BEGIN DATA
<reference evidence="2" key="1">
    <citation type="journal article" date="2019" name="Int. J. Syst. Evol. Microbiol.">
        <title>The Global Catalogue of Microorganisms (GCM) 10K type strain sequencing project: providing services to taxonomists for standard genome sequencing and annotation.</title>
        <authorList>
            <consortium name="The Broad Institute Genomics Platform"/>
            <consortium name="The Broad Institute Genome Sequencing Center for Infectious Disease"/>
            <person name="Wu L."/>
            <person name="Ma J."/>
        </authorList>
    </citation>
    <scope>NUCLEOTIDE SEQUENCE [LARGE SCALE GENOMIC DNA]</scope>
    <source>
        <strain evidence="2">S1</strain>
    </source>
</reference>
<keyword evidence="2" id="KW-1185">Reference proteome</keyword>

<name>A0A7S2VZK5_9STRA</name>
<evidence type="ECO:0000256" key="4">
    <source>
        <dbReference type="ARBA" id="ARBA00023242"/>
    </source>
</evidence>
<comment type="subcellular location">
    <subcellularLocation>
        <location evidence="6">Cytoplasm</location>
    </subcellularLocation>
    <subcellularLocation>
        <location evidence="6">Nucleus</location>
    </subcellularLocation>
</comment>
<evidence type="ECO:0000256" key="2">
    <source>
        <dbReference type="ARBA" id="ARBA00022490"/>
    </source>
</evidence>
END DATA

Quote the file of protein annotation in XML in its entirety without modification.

<reference evidence="2" key="1">
    <citation type="journal article" date="2019" name="Int. J. Syst. Evol. Microbiol.">
        <title>The Global Catalogue of Microorganisms (GCM) 10K type strain sequencing project: providing services to taxonomists for standard genome sequencing and annotation.</title>
        <authorList>
            <consortium name="The Broad Institute Genomics Platform"/>
            <consortium name="The Broad Institute Genome Sequencing Center for Infectious Disease"/>
            <person name="Wu L."/>
            <person name="Ma J."/>
        </authorList>
    </citation>
    <scope>NUCLEOTIDE SEQUENCE [LARGE SCALE GENOMIC DNA]</scope>
    <source>
        <strain evidence="2">S1</strain>
    </source>
</reference>
<keyword evidence="2" id="KW-1185">Reference proteome</keyword>

<name>A0A7S2VZK5_9STRA</name>
<evidence type="ECO:0000256" key="4">
    <source>
        <dbReference type="ARBA" id="ARBA00023242"/>
    </source>
</evidence>
<comment type="subcellular location">
    <subcellularLocation>
        <location evidence="6">Cytoplasm</location>
    </subcellularLocation>
    <subcellularLocation>
        <location evidence="6">Nucleus</location>
    </subcellularLocation>
</comment>
<evidence type="ECO:0000256" key="2">
    <source>
        <dbReference type="ARBA" id="ARBA00022490"/>
    </source>
</evidence>